The interior had to be gutted, then fitted with new carpeting, trim, windows, light fixtures. The chapel was overhauled and the preparation room was completely rebuilt.
Julie Langan is making new window dressings; she made the ones destroyed in the flood too.
Mike Langan said members of the community have noticed all the work. “People so far have said it’s absolutely beautiful. That’s the finest compliment you can get after 71⁄2 months of what we’ve been through,” he said.
Like other structures being rebuilt in the flooded Schoharie Valley, the Langan Funeral Home has a new, heating system Langan said is “super efficient.” That will help with costs, he said, because the flooding put the business in debt, despite a $25,000 grant from National Grid and $30,000 from the state.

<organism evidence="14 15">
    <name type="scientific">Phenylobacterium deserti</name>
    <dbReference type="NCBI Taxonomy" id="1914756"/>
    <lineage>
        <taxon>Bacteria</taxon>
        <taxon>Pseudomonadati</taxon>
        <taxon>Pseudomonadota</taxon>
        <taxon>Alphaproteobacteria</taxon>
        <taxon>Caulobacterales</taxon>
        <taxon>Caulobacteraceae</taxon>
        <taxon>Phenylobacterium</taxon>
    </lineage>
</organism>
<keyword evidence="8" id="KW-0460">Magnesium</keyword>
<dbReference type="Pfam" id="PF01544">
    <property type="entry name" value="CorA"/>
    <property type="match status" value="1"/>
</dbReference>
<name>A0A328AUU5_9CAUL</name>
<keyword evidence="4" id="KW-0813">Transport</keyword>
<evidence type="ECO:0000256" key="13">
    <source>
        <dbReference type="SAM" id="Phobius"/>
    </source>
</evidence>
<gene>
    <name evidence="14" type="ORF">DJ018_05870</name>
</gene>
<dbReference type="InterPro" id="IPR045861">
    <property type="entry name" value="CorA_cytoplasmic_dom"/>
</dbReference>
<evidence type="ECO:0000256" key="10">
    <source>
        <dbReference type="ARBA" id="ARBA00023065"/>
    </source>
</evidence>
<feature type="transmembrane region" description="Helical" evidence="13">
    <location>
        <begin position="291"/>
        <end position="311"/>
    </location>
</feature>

“Every little bit helps but we’re way, way short,” Langan said.
Help from association
The New York State Funeral Directors Association saw six of its member funeral homes severely damaged in the storms triggered by tropical storms Irene and Lee, spokeswoman Rana Huber said.
The destruction prompted the member agency to offer $1,000 to help each one, and the association’s Directors Choice Credit Union established low-interest loans of up to $100,000 to help.
“They’ve endured a lot during the last eight months,” Huber said. “It doesn’t go a long way, but it goes to show how they’re thinking about the other members. It’s a token of support.”
Many funeral homes unaffected by the flooding offered unused or extra equipment.
“One funeral director had tons of equipment available to donate. The biggest thing I would say about our members is funeral services is definitely a family and we help our own,” Huber said.